This site is made in honor of Chaplain Earl Ray Brewster and is an archive of his memoir and journals. Chaplain Brewster, along with many others, was a prisoner of war of the Japanese during WWII in the Pacific. I know he would be uncomfortable with such a website being focused on him personally so much, so hopefully this adds a little to the historical record. He would likely be focused on helping veterans through organizations such as The Disabled American Veterans Charitable Service Trust.
Below is an excerpt from the 1980 “In Memoriam” of the Pacific and Southwest Annual Conference – The United Methodist Church
BREWSTER, EARL R.
Earl Ray Brewster was born May 10, 1904 in the crossroads settlement of Sacred Heart, Oklahoma Territory. Earl and his twin sister, pearl, were the youngest of seven children in the family of a country doctor who was also the pharmacist for the area. Later they moved to California where Earl’s interest in sports, music and debating prepared him for his later contacts with people.
He later attended Junior College in Oregon and then Southern Methodist in Texas. upon the death of his father he returned to long Beach, and was employed by the YMCA where he met Rosella Mae Traver who became his wife in 1926. By 1929 the first son, Leland was born and Earl felt an irresistible call to the ministry. His first church in Northern California led to an assignment as pastor to students at the University of California, Berkeley. Other pastorates followed and another son, Leonard. While at Santa Paula earl determined his ministry lay in the Naval Chaplaincy. His career began in 1941 as Lieutenant, (j.g) in the Naval Chaplains Corps. He was assigned to the Submarine tender “Holland.” During the attach on Pearl harbor earl was ashore in a naval hospital and his ship left manila Harbor to avoid destruction. earl, along with others was captured and interned by the Japanese. He spent three years as chaplain to his fellow prisoners, one of whom said of him, ‘I met Chaplain Brewster and was immediately struck by his splendid example of courage and fortitude under the stress of the terrible circumstances in which we found ourselves. It was difficult to maintain faith and hope in thse horrible circumstances, but it was made easier for all of us by the moral and spiritual leadership of Chaplain Brewster. He was our friend and counselor and a constant source of good cheer and hope. he ministered to the sick, organized a daily Bible Class for us which benefited all of us greatly and every Sunday he delivered a sermon which was absolutely inspiring. his efforts were endless even though his physical strength ebbed constantly as a result of the starvation we were enduring.”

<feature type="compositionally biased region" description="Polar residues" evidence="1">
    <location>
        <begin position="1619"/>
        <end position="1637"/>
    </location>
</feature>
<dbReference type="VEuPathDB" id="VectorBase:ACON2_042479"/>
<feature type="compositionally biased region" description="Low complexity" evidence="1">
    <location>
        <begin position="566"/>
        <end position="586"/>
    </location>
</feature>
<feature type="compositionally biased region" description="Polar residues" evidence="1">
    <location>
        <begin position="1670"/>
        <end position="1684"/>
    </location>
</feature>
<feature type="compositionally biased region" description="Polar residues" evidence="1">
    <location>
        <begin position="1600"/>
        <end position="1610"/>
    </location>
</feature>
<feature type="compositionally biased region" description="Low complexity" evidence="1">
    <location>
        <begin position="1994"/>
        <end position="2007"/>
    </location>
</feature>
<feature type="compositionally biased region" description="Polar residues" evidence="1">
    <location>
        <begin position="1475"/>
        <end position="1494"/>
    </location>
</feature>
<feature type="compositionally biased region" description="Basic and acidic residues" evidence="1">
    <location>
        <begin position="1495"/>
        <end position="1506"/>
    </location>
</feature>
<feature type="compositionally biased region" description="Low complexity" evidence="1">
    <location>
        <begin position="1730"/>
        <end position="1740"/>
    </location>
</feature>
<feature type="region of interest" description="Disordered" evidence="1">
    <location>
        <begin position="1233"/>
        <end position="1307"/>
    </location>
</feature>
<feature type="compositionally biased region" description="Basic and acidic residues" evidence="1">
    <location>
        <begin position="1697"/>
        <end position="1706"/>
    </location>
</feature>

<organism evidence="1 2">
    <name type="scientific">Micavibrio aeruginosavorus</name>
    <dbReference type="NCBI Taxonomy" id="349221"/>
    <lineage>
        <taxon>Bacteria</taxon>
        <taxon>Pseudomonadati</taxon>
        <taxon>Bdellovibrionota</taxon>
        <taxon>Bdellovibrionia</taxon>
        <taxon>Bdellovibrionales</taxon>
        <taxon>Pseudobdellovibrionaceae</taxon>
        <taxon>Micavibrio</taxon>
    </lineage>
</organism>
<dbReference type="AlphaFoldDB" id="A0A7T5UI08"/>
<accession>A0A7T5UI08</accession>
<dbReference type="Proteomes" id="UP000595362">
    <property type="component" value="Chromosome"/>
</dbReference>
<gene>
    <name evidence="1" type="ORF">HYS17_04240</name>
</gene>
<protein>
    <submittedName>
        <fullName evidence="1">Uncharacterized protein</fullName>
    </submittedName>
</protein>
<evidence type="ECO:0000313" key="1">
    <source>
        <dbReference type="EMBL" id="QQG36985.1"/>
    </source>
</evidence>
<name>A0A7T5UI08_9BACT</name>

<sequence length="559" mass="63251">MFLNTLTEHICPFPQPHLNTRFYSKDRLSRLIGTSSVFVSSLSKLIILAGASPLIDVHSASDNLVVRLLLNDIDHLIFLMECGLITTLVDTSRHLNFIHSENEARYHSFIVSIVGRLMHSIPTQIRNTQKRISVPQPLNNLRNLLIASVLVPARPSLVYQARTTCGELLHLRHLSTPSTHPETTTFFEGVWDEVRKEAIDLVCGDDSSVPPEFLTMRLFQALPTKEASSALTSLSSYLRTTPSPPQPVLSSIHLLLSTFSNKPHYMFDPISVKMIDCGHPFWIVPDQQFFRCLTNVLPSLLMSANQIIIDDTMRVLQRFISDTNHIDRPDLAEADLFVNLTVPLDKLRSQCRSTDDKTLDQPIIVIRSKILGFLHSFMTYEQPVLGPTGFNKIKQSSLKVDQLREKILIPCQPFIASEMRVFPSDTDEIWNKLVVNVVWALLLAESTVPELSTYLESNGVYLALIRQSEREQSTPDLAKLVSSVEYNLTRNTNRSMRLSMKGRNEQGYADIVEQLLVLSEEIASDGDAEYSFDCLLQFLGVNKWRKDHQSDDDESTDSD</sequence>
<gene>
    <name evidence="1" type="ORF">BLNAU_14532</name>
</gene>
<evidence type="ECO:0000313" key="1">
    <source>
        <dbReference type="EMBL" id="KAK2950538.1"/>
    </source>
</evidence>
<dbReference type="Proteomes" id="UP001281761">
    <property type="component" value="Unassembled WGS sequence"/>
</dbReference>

In Earl’s privately circulated book about his prison camp experience he says “If I, by the Grace of God, was able to bring a message of hope and assurance of God’s love, which made the way brighter, then I felt repaid for the privilege of serving in this part of the Lord’s Vineyard.”
After the release from prison camp in 1945 and reuniting with his family, Earl was accepted in the Regular Navy. His next duty stations took him from coast to coast. he was forced to retire from the Navy Chaplaincy in 1959 due to a hear condition, and he and Rosella returned to California where he served as supply pastor, visitation minister and was active in civic affairs.
Earl’s lifetime ministry, wherever it was, was concern for people and helping them know the love of God, the Saving Grace of Jesus Christ and the practical application of these Divine Truths to their lives. His life demonstrated to those he encountered in prison camp or everyday life, that, “there is a Friend that sticketh closer than a brother.”